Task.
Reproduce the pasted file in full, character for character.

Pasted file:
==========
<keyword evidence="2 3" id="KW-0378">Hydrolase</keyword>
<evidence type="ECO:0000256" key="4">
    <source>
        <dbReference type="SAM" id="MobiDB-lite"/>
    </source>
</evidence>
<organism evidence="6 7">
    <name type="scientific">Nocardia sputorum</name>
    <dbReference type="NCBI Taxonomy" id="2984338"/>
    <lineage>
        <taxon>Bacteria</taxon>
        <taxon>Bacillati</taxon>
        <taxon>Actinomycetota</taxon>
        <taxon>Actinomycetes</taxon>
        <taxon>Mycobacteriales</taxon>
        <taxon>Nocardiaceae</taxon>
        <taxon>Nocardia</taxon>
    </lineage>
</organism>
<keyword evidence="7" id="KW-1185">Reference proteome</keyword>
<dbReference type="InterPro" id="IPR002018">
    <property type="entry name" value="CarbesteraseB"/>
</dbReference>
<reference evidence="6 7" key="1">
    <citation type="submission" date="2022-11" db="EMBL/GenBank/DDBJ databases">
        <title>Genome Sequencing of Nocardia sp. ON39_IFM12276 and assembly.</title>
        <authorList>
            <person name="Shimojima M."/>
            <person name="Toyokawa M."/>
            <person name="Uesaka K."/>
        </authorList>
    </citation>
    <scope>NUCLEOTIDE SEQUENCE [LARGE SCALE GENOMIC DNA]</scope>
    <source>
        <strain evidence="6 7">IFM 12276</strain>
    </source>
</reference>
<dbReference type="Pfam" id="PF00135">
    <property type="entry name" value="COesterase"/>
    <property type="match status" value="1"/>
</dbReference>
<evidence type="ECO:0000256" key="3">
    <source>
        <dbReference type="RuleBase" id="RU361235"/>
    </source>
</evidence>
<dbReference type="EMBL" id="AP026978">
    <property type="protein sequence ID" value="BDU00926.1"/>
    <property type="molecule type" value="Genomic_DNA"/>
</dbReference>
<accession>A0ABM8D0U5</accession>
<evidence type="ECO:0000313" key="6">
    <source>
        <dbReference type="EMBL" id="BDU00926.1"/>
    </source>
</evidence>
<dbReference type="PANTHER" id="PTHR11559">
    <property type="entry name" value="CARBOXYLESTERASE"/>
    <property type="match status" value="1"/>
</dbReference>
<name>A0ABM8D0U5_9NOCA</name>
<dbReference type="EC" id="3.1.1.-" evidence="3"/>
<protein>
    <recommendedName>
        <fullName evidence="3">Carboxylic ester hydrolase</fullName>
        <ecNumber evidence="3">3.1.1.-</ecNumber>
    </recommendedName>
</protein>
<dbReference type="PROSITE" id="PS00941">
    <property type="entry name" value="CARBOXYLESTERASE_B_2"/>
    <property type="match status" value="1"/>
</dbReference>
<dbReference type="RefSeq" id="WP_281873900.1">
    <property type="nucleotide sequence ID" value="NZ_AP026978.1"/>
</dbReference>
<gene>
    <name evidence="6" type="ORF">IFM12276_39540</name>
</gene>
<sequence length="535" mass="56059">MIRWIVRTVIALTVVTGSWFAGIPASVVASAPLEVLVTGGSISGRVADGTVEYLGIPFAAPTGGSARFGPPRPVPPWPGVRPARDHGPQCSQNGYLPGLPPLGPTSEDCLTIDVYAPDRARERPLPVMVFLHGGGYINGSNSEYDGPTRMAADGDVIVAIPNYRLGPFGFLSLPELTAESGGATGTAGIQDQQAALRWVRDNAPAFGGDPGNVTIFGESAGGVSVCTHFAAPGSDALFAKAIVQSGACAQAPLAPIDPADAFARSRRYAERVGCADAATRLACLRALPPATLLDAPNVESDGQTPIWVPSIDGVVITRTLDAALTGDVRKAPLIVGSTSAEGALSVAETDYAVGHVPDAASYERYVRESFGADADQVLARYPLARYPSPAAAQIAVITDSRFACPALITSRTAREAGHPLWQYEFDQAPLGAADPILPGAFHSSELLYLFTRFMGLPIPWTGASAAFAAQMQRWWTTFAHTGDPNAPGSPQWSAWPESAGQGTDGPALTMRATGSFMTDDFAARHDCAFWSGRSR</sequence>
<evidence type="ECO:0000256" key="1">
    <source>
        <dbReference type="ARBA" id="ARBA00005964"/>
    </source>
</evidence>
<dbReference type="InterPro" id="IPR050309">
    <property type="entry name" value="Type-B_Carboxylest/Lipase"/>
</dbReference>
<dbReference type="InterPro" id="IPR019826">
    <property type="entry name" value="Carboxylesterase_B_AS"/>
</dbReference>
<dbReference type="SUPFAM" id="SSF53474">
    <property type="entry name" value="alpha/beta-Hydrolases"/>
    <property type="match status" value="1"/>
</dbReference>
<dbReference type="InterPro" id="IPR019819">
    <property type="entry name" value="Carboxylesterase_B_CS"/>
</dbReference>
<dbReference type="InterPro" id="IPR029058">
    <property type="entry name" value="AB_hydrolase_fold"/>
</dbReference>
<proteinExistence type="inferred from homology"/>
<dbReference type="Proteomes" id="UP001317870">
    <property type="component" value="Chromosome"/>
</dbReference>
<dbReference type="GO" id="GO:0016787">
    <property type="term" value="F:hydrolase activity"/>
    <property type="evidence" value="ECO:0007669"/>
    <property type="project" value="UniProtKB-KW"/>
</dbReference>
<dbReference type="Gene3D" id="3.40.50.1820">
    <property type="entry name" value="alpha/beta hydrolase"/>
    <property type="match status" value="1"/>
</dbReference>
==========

<keyword evidence="2 3" id="KW-0378">Hydrolase</keyword>
<evidence type="ECO:0000256" key="4">
    <source>
        <dbReference type="SAM" id="MobiDB-lite"/>
    </source>
</evidence>
<organism evidence="6 7">
    <name type="scientific">Nocardia sputorum</name>
    <dbReference type="NCBI Taxonomy" id="2984338"/>
    <lineage>
        <taxon>Bacteria</taxon>
        <taxon>Bacillati</taxon>
        <taxon>Actinomycetota</taxon>
        <taxon>Actinomycetes</taxon>
        <taxon>Mycobacteriales</taxon>
        <taxon>Nocardiaceae</taxon>
        <taxon>Nocardia</taxon>
    </lineage>
</organism>
<keyword evidence="7" id="KW-1185">Reference proteome</keyword>
<dbReference type="InterPro" id="IPR002018">
    <property type="entry name" value="CarbesteraseB"/>
</dbReference>
<reference evidence="6 7" key="1">
    <citation type="submission" date="2022-11" db="EMBL/GenBank/DDBJ databases">
        <title>Genome Sequencing of Nocardia sp. ON39_IFM12276 and assembly.</title>
        <authorList>
            <person name="Shimojima M."/>
            <person name="Toyokawa M."/>
            <person name="Uesaka K."/>
        </authorList>
    </citation>
    <scope>NUCLEOTIDE SEQUENCE [LARGE SCALE GENOMIC DNA]</scope>
    <source>
        <strain evidence="6 7">IFM 12276</strain>
    </source>
</reference>
<dbReference type="Pfam" id="PF00135">
    <property type="entry name" value="COesterase"/>
    <property type="match status" value="1"/>
</dbReference>
<evidence type="ECO:0000256" key="3">
    <source>
        <dbReference type="RuleBase" id="RU361235"/>
    </source>
</evidence>
<dbReference type="EMBL" id="AP026978">
    <property type="protein sequence ID" value="BDU00926.1"/>
    <property type="molecule type" value="Genomic_DNA"/>
</dbReference>
<accession>A0ABM8D0U5</accession>
<evidence type="ECO:0000313" key="6">
    <source>
        <dbReference type="EMBL" id="BDU00926.1"/>
    </source>
</evidence>
<dbReference type="PANTHER" id="PTHR11559">
    <property type="entry name" value="CARBOXYLESTERASE"/>
    <property type="match status" value="1"/>
</dbReference>
<name>A0ABM8D0U5_9NOCA</name>
<dbReference type="EC" id="3.1.1.-" evidence="3"/>
<protein>
    <recommendedName>
        <fullName evidence="3">Carboxylic ester hydrolase</fullName>
        <ecNumber evidence="3">3.1.1.-</ecNumber>
    </recommendedName>
</protein>
<dbReference type="PROSITE" id="PS00941">
    <property type="entry name" value="CARBOXYLESTERASE_B_2"/>
    <property type="match status" value="1"/>
</dbReference>
<dbReference type="RefSeq" id="WP_281873900.1">
    <property type="nucleotide sequence ID" value="NZ_AP026978.1"/>
</dbReference>
<gene>
    <name evidence="6" type="ORF">IFM12276_39540</name>
</gene>
<sequence length="535" mass="56059">MIRWIVRTVIALTVVTGSWFAGIPASVVASAPLEVLVTGGSISGRVADGTVEYLGIPFAAPTGGSARFGPPRPVPPWPGVRPARDHGPQCSQNGYLPGLPPLGPTSEDCLTIDVYAPDRARERPLPVMVFLHGGGYINGSNSEYDGPTRMAADGDVIVAIPNYRLGPFGFLSLPELTAESGGATGTAGIQDQQAALRWVRDNAPAFGGDPGNVTIFGESAGGVSVCTHFAAPGSDALFAKAIVQSGACAQAPLAPIDPADAFARSRRYAERVGCADAATRLACLRALPPATLLDAPNVESDGQTPIWVPSIDGVVITRTLDAALTGDVRKAPLIVGSTSAEGALSVAETDYAVGHVPDAASYERYVRESFGADADQVLARYPLARYPSPAAAQIAVITDSRFACPALITSRTAREAGHPLWQYEFDQAPLGAADPILPGAFHSSELLYLFTRFMGLPIPWTGASAAFAAQMQRWWTTFAHTGDPNAPGSPQWSAWPESAGQGTDGPALTMRATGSFMTDDFAARHDCAFWSGRSR</sequence>
<evidence type="ECO:0000256" key="1">
    <source>
        <dbReference type="ARBA" id="ARBA00005964"/>
    </source>
</evidence>
<dbReference type="InterPro" id="IPR050309">
    <property type="entry name" value="Type-B_Carboxylest/Lipase"/>
</dbReference>
<dbReference type="InterPro" id="IPR019826">
    <property type="entry name" value="Carboxylesterase_B_AS"/>
</dbReference>
<dbReference type="SUPFAM" id="SSF53474">
    <property type="entry name" value="alpha/beta-Hydrolases"/>
    <property type="match status" value="1"/>
</dbReference>
<dbReference type="InterPro" id="IPR019819">
    <property type="entry name" value="Carboxylesterase_B_CS"/>
</dbReference>
<dbReference type="InterPro" id="IPR029058">
    <property type="entry name" value="AB_hydrolase_fold"/>
</dbReference>
<proteinExistence type="inferred from homology"/>
<dbReference type="Proteomes" id="UP001317870">
    <property type="component" value="Chromosome"/>
</dbReference>
<dbReference type="GO" id="GO:0016787">
    <property type="term" value="F:hydrolase activity"/>
    <property type="evidence" value="ECO:0007669"/>
    <property type="project" value="UniProtKB-KW"/>
</dbReference>
<dbReference type="Gene3D" id="3.40.50.1820">
    <property type="entry name" value="alpha/beta hydrolase"/>
    <property type="match status" value="1"/>
</dbReference>